ROME (Reuters) -- The Italian government is considering offering tax incentives to encourage new car purchases by both private and public sector owners, Transport Minister Maurizio Lupi said.
"We are thinking of using fiscal levers to encourage a renewal of our car stocks," Lupi told reporters today. "We are evaluating this project because that is what it means to have an industrial policy for this country," he said, giving no details.
He said he would meet Industry Minister Federica Guidi to consider the proposals which would concern both privately owned cars and publicly owned vehicle fleets.
The proposals would then be looked at by the Economy Ministry and Prime Minister Matteo Renzi's office.
Italy is Europe's fourth-largest automobile market but sales suffered badly during its worst postwar recession and industry groups have warned a recovery this year is fragile.
Sales rose 4 percent in June compared with the same month a year before, although carmakers association ANFIA highlighted that monthly sales in June 2013 had been the lowest since 1978.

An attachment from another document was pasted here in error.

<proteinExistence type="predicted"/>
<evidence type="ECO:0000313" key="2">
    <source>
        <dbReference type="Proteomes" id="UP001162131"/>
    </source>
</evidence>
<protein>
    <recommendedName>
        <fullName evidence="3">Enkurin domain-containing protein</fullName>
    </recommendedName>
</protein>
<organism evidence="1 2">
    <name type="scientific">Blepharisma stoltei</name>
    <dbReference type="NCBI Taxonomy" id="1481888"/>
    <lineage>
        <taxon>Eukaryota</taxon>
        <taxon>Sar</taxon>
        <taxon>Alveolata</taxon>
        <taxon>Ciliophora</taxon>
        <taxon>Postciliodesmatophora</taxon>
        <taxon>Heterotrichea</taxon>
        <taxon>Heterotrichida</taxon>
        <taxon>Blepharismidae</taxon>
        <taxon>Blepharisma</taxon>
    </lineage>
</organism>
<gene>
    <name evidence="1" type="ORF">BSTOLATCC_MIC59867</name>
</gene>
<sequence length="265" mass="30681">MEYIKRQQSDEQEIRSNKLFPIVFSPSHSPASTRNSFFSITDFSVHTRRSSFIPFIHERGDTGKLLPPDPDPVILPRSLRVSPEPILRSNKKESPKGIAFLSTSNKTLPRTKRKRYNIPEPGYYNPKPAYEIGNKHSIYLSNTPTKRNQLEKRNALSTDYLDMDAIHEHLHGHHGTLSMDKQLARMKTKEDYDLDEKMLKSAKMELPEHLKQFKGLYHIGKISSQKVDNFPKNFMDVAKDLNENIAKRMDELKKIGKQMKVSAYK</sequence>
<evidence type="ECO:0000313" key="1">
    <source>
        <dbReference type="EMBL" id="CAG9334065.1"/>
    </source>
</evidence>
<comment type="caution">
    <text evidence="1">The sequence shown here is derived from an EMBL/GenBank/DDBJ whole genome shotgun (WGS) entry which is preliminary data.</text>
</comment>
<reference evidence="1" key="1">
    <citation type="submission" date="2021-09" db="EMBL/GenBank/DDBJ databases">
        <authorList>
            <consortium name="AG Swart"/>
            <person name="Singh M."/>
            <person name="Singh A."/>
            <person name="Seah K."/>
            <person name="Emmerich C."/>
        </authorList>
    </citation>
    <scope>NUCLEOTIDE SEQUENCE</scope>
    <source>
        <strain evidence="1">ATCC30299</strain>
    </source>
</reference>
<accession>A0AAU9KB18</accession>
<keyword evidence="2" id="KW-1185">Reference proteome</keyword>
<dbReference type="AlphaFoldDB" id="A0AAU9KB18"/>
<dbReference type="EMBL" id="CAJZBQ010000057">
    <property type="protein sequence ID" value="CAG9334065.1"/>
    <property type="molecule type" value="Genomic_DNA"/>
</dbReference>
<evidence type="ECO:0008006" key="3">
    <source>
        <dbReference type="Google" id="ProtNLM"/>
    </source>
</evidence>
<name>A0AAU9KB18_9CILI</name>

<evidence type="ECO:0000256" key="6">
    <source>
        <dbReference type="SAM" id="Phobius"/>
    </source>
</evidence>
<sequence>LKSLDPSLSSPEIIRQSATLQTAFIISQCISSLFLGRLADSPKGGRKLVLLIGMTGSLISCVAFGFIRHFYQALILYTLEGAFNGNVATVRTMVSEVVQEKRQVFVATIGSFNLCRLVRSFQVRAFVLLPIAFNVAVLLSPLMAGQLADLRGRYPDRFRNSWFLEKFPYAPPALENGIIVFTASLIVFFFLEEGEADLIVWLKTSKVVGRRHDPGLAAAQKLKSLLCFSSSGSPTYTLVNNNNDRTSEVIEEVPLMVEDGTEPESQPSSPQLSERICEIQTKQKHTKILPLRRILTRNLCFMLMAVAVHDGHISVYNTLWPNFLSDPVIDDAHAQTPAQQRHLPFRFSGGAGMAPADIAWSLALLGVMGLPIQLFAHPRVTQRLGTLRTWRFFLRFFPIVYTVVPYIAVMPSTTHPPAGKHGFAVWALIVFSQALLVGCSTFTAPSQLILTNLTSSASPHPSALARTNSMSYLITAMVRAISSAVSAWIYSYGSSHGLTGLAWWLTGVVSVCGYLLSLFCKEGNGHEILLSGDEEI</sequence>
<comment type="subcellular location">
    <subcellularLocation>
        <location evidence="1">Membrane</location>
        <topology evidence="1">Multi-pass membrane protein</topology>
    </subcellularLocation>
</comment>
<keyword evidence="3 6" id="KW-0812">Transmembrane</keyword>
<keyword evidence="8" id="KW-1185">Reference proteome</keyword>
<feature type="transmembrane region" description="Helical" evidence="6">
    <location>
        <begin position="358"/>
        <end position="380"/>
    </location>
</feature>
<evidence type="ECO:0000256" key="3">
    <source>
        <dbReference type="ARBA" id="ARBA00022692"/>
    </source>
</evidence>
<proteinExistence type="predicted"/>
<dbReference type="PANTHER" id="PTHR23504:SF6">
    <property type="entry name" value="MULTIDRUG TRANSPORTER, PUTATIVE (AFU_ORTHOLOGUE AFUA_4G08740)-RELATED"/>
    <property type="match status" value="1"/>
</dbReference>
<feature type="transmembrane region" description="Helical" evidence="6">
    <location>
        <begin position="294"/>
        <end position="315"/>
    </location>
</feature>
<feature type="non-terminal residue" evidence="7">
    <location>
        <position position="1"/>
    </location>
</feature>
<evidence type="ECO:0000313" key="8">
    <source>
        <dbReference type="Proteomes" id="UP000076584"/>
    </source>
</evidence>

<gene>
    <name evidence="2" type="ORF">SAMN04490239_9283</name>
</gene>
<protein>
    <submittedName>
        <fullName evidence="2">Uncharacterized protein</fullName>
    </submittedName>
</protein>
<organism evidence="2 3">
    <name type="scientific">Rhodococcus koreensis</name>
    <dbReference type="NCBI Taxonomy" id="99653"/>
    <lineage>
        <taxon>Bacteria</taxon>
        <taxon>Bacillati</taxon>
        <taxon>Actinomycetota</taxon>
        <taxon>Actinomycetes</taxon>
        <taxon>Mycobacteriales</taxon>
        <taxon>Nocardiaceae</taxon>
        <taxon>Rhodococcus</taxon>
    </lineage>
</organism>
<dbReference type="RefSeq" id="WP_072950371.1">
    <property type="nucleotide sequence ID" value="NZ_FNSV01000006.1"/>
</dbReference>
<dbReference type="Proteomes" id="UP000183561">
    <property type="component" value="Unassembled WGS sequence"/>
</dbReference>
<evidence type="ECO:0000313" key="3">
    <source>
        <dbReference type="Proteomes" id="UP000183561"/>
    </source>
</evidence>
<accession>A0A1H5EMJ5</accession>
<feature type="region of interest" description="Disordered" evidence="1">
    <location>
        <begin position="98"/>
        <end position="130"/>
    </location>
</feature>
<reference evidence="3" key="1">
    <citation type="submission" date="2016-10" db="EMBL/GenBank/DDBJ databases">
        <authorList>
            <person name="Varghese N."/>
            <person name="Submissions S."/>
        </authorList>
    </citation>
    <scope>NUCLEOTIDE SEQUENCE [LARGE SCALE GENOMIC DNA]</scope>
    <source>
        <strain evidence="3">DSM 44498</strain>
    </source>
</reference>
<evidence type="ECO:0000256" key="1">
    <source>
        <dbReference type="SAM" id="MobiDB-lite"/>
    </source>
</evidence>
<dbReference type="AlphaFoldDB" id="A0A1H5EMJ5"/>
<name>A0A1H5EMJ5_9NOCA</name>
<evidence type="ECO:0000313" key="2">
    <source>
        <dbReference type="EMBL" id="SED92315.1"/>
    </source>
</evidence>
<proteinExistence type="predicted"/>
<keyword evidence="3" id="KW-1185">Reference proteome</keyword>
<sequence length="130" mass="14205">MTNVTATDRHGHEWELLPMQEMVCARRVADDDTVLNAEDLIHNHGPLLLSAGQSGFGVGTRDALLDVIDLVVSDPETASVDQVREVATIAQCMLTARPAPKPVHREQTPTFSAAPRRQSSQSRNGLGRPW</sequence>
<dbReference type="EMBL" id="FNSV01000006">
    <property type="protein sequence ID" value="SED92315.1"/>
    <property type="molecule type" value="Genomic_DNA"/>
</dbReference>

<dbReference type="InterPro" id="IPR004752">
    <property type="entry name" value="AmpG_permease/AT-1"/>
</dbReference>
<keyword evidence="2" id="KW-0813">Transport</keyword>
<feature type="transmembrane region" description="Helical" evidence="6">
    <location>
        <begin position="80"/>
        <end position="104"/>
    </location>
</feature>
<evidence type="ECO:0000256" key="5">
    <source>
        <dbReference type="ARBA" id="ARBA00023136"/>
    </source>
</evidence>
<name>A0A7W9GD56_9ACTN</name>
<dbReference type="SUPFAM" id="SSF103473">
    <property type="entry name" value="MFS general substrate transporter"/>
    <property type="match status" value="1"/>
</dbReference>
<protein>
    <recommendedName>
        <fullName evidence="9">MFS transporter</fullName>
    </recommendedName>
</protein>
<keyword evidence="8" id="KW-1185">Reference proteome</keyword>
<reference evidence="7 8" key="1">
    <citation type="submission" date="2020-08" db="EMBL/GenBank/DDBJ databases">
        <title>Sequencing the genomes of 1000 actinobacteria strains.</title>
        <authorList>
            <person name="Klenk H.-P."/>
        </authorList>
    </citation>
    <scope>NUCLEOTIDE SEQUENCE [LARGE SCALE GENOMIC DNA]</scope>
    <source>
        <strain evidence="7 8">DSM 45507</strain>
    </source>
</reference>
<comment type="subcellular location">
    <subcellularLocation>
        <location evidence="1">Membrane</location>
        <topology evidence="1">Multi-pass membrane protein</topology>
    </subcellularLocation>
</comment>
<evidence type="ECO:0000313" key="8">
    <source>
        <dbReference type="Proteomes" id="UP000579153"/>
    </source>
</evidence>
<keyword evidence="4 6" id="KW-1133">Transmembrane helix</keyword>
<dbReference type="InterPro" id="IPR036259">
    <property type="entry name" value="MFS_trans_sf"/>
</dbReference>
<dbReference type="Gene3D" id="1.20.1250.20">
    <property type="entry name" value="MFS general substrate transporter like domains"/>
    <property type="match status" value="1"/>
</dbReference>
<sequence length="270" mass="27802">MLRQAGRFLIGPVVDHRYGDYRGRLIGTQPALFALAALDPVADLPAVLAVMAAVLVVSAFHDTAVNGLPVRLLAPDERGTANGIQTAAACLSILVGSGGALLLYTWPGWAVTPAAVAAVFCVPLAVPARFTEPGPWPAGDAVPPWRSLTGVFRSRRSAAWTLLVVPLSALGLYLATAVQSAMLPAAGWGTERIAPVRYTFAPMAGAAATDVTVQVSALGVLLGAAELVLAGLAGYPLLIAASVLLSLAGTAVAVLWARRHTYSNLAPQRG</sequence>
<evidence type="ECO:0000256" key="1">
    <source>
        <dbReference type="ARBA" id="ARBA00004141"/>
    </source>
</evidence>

The Italian government has offered tax breaks in the past to encourage people to buy more cars, a move which was aimed at supporting its national champion Fiat, soon to finalize a merger with Chrysler to become Fiat Chrysler Automobiles. Fiat Chrysler employs around 62,000 people in Italy and supplies about 27 percent of Italy's car market.
Filippo Pavan Bernacchi, president of car retailers group Federauto, welcomed the idea, saying the measures should be aimed at sustaining a market that is "short of breath."
Lupi said Italy's buses and cars are older than the European average. The average age of private and public buses in Italy is 13 years and cars are on average 10 years old, compared with seven years for both kinds of vehicles in the wider European Union.